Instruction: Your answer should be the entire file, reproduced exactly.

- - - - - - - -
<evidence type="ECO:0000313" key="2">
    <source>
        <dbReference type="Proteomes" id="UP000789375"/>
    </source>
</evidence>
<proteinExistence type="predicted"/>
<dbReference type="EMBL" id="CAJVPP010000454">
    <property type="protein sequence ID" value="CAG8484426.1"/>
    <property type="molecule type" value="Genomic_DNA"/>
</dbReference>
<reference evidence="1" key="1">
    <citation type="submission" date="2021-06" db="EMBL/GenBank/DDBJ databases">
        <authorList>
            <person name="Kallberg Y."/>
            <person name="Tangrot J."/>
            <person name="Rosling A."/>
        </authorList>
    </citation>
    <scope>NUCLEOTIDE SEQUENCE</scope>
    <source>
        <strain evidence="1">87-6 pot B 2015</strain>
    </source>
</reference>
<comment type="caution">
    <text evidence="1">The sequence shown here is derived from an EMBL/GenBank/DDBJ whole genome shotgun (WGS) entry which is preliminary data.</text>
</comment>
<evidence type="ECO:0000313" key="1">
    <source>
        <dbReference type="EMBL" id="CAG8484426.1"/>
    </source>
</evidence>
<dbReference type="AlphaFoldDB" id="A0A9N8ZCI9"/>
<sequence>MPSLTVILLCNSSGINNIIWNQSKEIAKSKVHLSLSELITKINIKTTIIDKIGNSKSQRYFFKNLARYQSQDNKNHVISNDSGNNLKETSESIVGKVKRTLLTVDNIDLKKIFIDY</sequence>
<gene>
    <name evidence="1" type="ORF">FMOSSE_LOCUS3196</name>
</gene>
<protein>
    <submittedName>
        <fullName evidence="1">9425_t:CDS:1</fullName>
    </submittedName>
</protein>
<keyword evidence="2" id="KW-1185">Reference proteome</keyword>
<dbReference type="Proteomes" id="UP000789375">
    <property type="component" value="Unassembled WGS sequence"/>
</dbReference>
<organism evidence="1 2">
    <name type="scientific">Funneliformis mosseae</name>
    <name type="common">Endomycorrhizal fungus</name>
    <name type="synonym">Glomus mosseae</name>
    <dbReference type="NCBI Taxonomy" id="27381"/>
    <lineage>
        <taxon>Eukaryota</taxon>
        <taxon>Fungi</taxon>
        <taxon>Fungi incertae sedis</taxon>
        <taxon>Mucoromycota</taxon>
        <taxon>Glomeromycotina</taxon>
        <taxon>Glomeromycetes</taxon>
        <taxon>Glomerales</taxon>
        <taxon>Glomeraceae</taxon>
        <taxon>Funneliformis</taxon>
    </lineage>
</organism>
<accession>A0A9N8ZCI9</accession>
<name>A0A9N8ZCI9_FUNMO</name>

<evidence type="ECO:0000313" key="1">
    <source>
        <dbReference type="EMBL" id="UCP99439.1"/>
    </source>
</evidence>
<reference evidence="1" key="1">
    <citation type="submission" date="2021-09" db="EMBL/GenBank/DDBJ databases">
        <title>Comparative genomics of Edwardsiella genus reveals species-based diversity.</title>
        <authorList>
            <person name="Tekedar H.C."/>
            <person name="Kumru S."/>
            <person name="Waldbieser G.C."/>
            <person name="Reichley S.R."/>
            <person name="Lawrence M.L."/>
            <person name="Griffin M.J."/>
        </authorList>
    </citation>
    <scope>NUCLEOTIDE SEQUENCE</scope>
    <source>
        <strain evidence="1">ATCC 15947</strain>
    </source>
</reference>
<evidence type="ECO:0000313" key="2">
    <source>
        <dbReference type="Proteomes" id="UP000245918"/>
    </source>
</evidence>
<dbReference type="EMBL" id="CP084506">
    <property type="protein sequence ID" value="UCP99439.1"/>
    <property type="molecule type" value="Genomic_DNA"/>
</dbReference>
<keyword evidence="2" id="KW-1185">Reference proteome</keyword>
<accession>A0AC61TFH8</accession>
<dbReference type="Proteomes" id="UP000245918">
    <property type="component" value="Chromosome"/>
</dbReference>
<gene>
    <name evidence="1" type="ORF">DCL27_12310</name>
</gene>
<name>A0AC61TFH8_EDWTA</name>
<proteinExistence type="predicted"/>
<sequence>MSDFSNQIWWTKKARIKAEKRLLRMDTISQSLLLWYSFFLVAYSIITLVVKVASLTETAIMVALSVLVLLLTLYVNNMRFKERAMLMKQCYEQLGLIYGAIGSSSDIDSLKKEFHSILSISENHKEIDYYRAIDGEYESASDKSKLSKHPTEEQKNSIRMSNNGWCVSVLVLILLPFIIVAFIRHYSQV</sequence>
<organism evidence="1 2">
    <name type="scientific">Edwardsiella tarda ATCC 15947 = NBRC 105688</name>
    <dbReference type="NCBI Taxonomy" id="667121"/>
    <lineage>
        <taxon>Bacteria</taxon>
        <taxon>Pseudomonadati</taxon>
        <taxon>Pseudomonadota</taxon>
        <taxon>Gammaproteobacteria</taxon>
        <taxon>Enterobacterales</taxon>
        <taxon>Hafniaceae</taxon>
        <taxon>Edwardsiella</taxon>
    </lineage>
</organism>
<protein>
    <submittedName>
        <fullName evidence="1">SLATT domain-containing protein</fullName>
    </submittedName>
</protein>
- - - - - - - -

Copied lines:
<evidence type="ECO:0000313" key="2">
    <source>
        <dbReference type="Proteomes" id="UP000789375"/>
    </source>
</evidence>
<proteinExistence type="predicted"/>
<dbReference type="EMBL" id="CAJVPP010000454">
    <property type="protein sequence ID" value="CAG8484426.1"/>
    <property type="molecule type" value="Genomic_DNA"/>
</dbReference>
<reference evidence="1" key="1">
    <citation type="submission" date="2021-06" db="EMBL/GenBank/DDBJ databases">
        <authorList>
            <person name="Kallberg Y."/>
            <person name="Tangrot J."/>
            <person name="Rosling A."/>
        </authorList>
    </citation>
    <scope>NUCLEOTIDE SEQUENCE</scope>
    <source>
        <strain evidence="1">87-6 pot B 2015</strain>
    </source>
</reference>
<comment type="caution">
    <text evidence="1">The sequence shown here is derived from an EMBL/GenBank/DDBJ whole genome shotgun (WGS) entry which is preliminary data.</text>
</comment>
<evidence type="ECO:0000313" key="1">
    <source>
        <dbReference type="EMBL" id="CAG8484426.1"/>
    </source>
</evidence>
<dbReference type="AlphaFoldDB" id="A0A9N8ZCI9"/>
<sequence>MPSLTVILLCNSSGINNIIWNQSKEIAKSKVHLSLSELITKINIKTTIIDKIGNSKSQRYFFKNLARYQSQDNKNHVISNDSGNNLKETSESIVGKVKRTLLTVDNIDLKKIFIDY</sequence>
<gene>
    <name evidence="1" type="ORF">FMOSSE_LOCUS3196</name>
</gene>
<protein>
    <submittedName>
        <fullName evidence="1">9425_t:CDS:1</fullName>
    </submittedName>
</protein>
<keyword evidence="2" id="KW-1185">Reference proteome</keyword>
<dbReference type="Proteomes" id="UP000789375">
    <property type="component" value="Unassembled WGS sequence"/>
</dbReference>
<organism evidence="1 2">
    <name type="scientific">Funneliformis mosseae</name>
    <name type="common">Endomycorrhizal fungus</name>
    <name type="synonym">Glomus mosseae</name>
    <dbReference type="NCBI Taxonomy" id="27381"/>
    <lineage>
        <taxon>Eukaryota</taxon>
        <taxon>Fungi</taxon>
        <taxon>Fungi incertae sedis</taxon>
        <taxon>Mucoromycota</taxon>
        <taxon>Glomeromycotina</taxon>
        <taxon>Glomeromycetes</taxon>
        <taxon>Glomerales</taxon>
        <taxon>Glomeraceae</taxon>
        <taxon>Funneliformis</taxon>
    </lineage>
</organism>
<accession>A0A9N8ZCI9</accession>
<name>A0A9N8ZCI9_FUNMO</name>

<evidence type="ECO:0000313" key="1">
    <source>
        <dbReference type="EMBL" id="UCP99439.1"/>
    </source>
</evidence>
<reference evidence="1" key="1">
    <citation type="submission" date="2021-09" db="EMBL/GenBank/DDBJ databases">
        <title>Comparative genomics of Edwardsiella genus reveals species-based diversity.</title>
        <authorList>
            <person name="Tekedar H.C."/>
            <person name="Kumru S."/>
            <person name="Waldbieser G.C."/>
            <person name="Reichley S.R."/>
            <person name="Lawrence M.L."/>
            <person name="Griffin M.J."/>
        </authorList>
    </citation>
    <scope>NUCLEOTIDE SEQUENCE</scope>
    <source>
        <strain evidence="1">ATCC 15947</strain>
    </source>
</reference>
<evidence type="ECO:0000313" key="2">
    <source>
        <dbReference type="Proteomes" id="UP000245918"/>
    </source>
</evidence>
<dbReference type="EMBL" id="CP084506">
    <property type="protein sequence ID" value="UCP99439.1"/>
    <property type="molecule type" value="Genomic_DNA"/>
</dbReference>
<keyword evidence="2" id="KW-1185">Reference proteome</keyword>
<accession>A0AC61TFH8</accession>
<dbReference type="Proteomes" id="UP000245918">
    <property type="component" value="Chromosome"/>
</dbReference>
<gene>
    <name evidence="1" type="ORF">DCL27_12310</name>
</gene>
<name>A0AC61TFH8_EDWTA</name>
<proteinExistence type="predicted"/>
<sequence>MSDFSNQIWWTKKARIKAEKRLLRMDTISQSLLLWYSFFLVAYSIITLVVKVASLTETAIMVALSVLVLLLTLYVNNMRFKERAMLMKQCYEQLGLIYGAIGSSSDIDSLKKEFHSILSISENHKEIDYYRAIDGEYESASDKSKLSKHPTEEQKNSIRMSNNGWCVSVLVLILLPFIIVAFIRHYSQV</sequence>
<organism evidence="1 2">
    <name type="scientific">Edwardsiella tarda ATCC 15947 = NBRC 105688</name>
    <dbReference type="NCBI Taxonomy" id="667121"/>
    <lineage>
        <taxon>Bacteria</taxon>
        <taxon>Pseudomonadati</taxon>
        <taxon>Pseudomonadota</taxon>
        <taxon>Gammaproteobacteria</taxon>
        <taxon>Enterobacterales</taxon>
        <taxon>Hafniaceae</taxon>
        <taxon>Edwardsiella</taxon>
    </lineage>
</organism>
<protein>
    <submittedName>
        <fullName evidence="1">SLATT domain-containing protein</fullName>
    </submittedName>
</protein>